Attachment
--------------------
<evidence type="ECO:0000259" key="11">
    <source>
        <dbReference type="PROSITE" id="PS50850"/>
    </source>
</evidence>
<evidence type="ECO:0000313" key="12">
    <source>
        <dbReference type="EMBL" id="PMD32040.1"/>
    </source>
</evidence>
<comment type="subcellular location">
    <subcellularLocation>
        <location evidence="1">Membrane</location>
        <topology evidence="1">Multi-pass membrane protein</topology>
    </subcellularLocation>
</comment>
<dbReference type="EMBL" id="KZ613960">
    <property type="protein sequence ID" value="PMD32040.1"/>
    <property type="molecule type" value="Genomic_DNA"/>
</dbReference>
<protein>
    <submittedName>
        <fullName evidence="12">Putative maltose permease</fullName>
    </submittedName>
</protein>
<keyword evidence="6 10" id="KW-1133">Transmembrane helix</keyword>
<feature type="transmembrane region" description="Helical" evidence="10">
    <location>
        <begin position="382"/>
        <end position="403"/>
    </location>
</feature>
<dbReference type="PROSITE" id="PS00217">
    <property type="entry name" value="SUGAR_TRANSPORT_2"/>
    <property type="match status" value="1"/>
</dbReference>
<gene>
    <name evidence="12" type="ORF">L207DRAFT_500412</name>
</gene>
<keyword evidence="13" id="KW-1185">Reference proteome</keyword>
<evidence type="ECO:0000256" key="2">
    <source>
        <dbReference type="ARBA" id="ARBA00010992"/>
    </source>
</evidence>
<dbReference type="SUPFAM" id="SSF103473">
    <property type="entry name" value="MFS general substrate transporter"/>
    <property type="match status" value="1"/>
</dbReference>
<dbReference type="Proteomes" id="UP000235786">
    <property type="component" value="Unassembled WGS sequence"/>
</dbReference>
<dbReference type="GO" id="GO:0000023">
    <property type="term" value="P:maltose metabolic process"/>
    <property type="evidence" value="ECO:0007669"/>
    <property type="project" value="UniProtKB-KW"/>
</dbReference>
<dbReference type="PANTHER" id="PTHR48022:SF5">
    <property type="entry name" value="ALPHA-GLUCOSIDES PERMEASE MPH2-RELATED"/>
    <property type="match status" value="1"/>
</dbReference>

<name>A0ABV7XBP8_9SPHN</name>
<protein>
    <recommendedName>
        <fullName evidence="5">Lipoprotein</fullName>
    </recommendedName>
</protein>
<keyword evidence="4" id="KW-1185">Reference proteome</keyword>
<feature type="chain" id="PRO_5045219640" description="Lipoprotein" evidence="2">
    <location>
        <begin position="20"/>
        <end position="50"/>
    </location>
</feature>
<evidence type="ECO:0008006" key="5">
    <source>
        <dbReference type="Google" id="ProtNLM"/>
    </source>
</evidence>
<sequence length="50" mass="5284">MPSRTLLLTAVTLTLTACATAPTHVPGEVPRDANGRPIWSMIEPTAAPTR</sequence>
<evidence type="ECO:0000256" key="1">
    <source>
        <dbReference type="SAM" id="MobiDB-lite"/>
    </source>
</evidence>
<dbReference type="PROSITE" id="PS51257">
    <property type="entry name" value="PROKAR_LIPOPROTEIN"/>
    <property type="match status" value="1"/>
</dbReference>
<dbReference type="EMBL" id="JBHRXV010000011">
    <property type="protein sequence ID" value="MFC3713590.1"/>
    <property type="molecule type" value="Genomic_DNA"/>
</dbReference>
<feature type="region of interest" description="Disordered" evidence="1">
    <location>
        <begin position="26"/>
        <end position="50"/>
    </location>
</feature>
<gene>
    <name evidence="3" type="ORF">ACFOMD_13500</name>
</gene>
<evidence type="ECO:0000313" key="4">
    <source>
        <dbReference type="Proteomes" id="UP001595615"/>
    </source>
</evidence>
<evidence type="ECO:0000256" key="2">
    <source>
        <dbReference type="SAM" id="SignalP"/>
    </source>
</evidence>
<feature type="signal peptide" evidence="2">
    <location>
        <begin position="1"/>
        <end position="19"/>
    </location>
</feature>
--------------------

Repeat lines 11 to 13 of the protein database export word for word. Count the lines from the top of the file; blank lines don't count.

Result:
<comment type="subcellular location">
    <subcellularLocation>
        <location evidence="1">Membrane</location>